On January 6th, my husband and I were home taking down the Christmas decorations. It’s rare for us to be home in the middle of the day, and even rarer for us to have the TV on, but both happened that day. As so, we watched in horror as an angry mob stormed the United States Capitol building. My first reaction was to weep, and then I got angry – very angry – and I wanted to react in anger.
Two things immediately happened. I heard God speak to my heart and remind me that His reaction to my sin EVERY SINGLE TIME is mercy and grace – how could I not react in the same way? In Matthew 6, Jesus taught us how to pray. Matthew 6:12 says, “And forgive us our debts as we also have forgiven our debtors.” Yes, our sins were forgiven when we surrendered our lives to Christ, but our fellowship with God is hindered by unforgiveness.
The second thing that happened was that I saw scenarios in my life where I had sinned against others and a deep, deep repentance consumed me. “For godly grief produces a repentance that leads to salvation without regret, whereas worldly grief produces death” (2 Corinthians 7:10). It wrecked me.
If you know me, I’m sure you see a sweet, older lady who loves the Lord and volunteers her time at Grace, and even teaches some women’s classes. And I am all that – I do love the Lord and I do love serving at Grace. What you don’t see is the lady behind the “mask.”
We all wear a mask, and it isn’t always a bad thing. God’s love covers us. Romans 4:7 says, “Blessed are those whose transgressions are forgiven, whose sins are covered.”
It turns out I didn’t have to do anything. Jesus came and got me.
But in my past life, I had a lot of sins to hide. After I became a Christian in my early 20’s, I married a “good, Christian man.” Except he wasn’t good, and he certainly wasn’t Christian. As an immature believer, I didn’t know the difference. I experienced a very painful divorce that left me shattered, and I decided that if this was Christianity, I didn’t want any part of it. The world opened its arms to me, and I ran into its embrace.
I spent ten years living a very sinful life. I wore a different mask – the mask of a sinner trying to look respectable to the world. After all, I had two children and a responsible job, so I had to look the part. But I was dying inside. And there was that constant voice inside my head that kept telling me that I was meant for a different life. Maybe if I was more rebellious, if I partied more, I could drown it out, make it stop. But every night when I put my head on the pillow, it was there. John 10:27 says “My sheep hear my voice, and I know them, and they follow me.” I knew I belonged to Him; I just didn’t know how to get back.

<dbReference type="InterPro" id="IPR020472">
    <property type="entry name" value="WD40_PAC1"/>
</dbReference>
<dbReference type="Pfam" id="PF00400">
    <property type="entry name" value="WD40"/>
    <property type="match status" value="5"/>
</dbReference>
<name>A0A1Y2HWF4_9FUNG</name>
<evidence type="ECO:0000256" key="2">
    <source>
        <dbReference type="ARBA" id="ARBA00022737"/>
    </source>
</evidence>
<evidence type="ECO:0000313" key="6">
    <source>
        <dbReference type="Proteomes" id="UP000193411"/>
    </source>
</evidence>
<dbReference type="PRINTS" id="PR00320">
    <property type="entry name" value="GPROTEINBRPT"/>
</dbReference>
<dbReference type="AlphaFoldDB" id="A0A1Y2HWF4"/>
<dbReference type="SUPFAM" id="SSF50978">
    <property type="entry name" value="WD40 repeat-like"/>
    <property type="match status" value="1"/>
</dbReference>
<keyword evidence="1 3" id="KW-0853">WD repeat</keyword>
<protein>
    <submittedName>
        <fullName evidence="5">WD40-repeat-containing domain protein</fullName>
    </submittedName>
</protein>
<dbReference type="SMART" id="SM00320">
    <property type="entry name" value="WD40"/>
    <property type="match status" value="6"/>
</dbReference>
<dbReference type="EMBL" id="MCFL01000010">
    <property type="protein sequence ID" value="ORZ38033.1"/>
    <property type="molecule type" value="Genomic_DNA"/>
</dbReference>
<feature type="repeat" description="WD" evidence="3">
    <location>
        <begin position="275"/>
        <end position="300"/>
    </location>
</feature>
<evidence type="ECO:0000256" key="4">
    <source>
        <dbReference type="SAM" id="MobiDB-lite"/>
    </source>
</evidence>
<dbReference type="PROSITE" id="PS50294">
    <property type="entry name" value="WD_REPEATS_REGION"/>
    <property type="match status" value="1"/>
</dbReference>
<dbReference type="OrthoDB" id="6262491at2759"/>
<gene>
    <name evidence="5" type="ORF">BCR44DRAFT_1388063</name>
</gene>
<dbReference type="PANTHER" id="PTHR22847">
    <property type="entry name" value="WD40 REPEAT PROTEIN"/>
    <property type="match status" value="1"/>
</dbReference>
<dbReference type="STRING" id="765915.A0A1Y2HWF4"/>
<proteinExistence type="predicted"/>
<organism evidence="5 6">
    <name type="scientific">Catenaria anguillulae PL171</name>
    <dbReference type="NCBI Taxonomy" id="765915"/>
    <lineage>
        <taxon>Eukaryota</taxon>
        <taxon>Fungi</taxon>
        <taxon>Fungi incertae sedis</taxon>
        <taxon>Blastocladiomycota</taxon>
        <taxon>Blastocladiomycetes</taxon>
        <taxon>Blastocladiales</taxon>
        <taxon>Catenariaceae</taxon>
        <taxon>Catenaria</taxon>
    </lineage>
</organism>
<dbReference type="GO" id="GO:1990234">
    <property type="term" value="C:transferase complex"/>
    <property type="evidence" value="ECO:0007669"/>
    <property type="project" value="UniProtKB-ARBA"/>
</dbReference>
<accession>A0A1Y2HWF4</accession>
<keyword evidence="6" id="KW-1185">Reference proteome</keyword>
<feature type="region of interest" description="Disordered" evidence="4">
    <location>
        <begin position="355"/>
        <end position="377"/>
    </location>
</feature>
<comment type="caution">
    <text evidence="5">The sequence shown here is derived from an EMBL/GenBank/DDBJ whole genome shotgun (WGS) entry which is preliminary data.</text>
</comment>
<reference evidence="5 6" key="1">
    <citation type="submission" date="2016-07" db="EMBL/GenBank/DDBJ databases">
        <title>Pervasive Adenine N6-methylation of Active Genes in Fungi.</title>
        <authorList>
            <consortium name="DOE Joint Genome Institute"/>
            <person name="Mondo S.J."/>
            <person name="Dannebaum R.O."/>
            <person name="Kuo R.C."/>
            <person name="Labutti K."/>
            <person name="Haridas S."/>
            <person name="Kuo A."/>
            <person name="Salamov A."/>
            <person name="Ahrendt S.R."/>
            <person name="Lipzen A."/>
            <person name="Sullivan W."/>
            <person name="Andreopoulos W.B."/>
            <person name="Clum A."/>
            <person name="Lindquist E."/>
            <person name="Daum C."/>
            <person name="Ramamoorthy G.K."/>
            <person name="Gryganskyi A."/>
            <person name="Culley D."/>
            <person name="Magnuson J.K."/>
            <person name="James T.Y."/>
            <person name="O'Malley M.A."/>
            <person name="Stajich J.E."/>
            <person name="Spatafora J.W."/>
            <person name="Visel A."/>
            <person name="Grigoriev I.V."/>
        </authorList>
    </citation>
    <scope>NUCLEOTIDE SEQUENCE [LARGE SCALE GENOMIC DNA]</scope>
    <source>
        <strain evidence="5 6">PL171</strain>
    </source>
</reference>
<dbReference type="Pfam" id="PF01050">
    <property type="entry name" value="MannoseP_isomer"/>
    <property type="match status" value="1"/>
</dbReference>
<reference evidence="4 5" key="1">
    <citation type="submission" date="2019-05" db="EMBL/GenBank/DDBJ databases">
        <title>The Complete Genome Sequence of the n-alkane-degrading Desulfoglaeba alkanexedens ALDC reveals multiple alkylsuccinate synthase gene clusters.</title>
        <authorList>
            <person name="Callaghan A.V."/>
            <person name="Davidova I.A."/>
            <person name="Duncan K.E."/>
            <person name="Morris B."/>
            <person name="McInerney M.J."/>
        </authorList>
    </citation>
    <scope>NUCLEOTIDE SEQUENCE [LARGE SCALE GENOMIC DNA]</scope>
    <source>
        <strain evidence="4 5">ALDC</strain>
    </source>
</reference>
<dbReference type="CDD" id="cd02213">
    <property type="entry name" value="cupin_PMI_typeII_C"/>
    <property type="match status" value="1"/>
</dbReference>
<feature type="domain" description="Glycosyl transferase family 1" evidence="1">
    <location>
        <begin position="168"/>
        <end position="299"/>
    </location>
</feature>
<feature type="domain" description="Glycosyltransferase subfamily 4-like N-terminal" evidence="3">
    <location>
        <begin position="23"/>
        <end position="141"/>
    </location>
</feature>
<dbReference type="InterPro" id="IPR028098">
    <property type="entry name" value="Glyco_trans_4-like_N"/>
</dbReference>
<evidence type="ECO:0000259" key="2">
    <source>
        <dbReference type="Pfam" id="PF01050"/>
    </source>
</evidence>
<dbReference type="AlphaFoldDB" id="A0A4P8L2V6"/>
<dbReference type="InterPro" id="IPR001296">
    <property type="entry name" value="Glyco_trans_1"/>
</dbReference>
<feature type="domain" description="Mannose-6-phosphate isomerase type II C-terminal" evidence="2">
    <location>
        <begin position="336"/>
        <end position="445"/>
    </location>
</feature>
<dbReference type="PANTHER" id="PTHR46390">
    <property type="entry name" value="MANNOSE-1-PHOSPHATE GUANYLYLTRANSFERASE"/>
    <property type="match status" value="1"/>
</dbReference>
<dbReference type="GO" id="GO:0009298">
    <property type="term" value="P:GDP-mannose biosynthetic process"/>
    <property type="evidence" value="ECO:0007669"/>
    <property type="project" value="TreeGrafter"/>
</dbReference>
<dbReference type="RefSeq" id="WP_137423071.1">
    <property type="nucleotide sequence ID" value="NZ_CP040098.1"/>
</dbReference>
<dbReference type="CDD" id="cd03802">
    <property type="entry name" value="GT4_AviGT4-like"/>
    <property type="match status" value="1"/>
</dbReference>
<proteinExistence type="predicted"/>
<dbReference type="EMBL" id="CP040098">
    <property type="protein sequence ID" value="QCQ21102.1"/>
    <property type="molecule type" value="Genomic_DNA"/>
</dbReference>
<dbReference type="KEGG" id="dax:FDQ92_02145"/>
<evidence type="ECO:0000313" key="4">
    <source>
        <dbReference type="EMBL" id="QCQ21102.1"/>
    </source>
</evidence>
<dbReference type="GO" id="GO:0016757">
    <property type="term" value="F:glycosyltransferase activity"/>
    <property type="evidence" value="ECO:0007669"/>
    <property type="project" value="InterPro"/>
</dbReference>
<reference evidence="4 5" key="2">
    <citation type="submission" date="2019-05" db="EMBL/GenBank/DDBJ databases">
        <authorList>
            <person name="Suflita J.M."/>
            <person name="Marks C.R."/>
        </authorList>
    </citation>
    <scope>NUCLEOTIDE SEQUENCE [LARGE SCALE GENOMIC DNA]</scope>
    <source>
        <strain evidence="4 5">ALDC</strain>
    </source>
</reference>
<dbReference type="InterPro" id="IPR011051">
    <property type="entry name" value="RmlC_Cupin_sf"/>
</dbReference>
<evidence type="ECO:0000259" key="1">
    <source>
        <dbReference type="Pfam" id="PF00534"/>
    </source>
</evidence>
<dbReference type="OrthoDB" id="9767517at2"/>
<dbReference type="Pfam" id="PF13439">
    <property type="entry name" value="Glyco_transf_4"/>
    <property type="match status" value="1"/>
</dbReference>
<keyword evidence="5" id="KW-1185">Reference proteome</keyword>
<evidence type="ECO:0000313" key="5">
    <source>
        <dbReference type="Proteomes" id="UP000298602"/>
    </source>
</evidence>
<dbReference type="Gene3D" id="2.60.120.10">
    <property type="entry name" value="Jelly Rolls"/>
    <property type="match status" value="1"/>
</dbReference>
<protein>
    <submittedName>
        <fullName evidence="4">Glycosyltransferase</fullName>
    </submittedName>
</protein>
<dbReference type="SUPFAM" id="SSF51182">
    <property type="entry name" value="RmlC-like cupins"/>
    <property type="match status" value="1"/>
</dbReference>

It turns out I didn’t have to do anything. Jesus came and got me. “What do you think? If a man has a hundred sheep, and one of them has gone astray, does he not leave the ninety-nine on the mountains and go in search of the one that went astray?” (Matthew 18:12).
I tell you all of this because we all wear a mask. We all have stuff in our past. But when we are called to belief in Jesus Christ, we are forgiven – no questions asked; we don’t have to earn it and He doesn’t ever take it away. “He has delivered us from the domain of darkness and transferred us to the kingdom of his beloved Son, in whom we have redemption, the forgiveness of sins” (Colossians 1:13-14).
I also tell you all of this because we can never know this about each other without spending time in fellowship – getting to know one another through serving, through Grace Communities, through classes, volunteering, praying together, and doing fun things with one another. “And let us consider how to stir up one another to love and good works” (Hebrews 10:24).
Maybe if I’d had that type of fellowship, I wouldn’t have run back to the world. Don’t assume that what you see on the outside when you meet someone is the whole story. I looked just fine, but I was on the brink. We are part of God’s body and as such, we need to create a safe space to allow each other to remove their masks; to allow people to share the part of them that carries shame and grief and guilt. “So then, as we have opportunity, let us do good to everyone, and especially to those who are of the household of faith” (Galatians 6:10).
I know with all my heart that I am forgiven, but on those days when my past rushes back, I also know that I have people who love me, who know my past, who share my faith, and who will speak truth into my life.
What if we all did that for each other?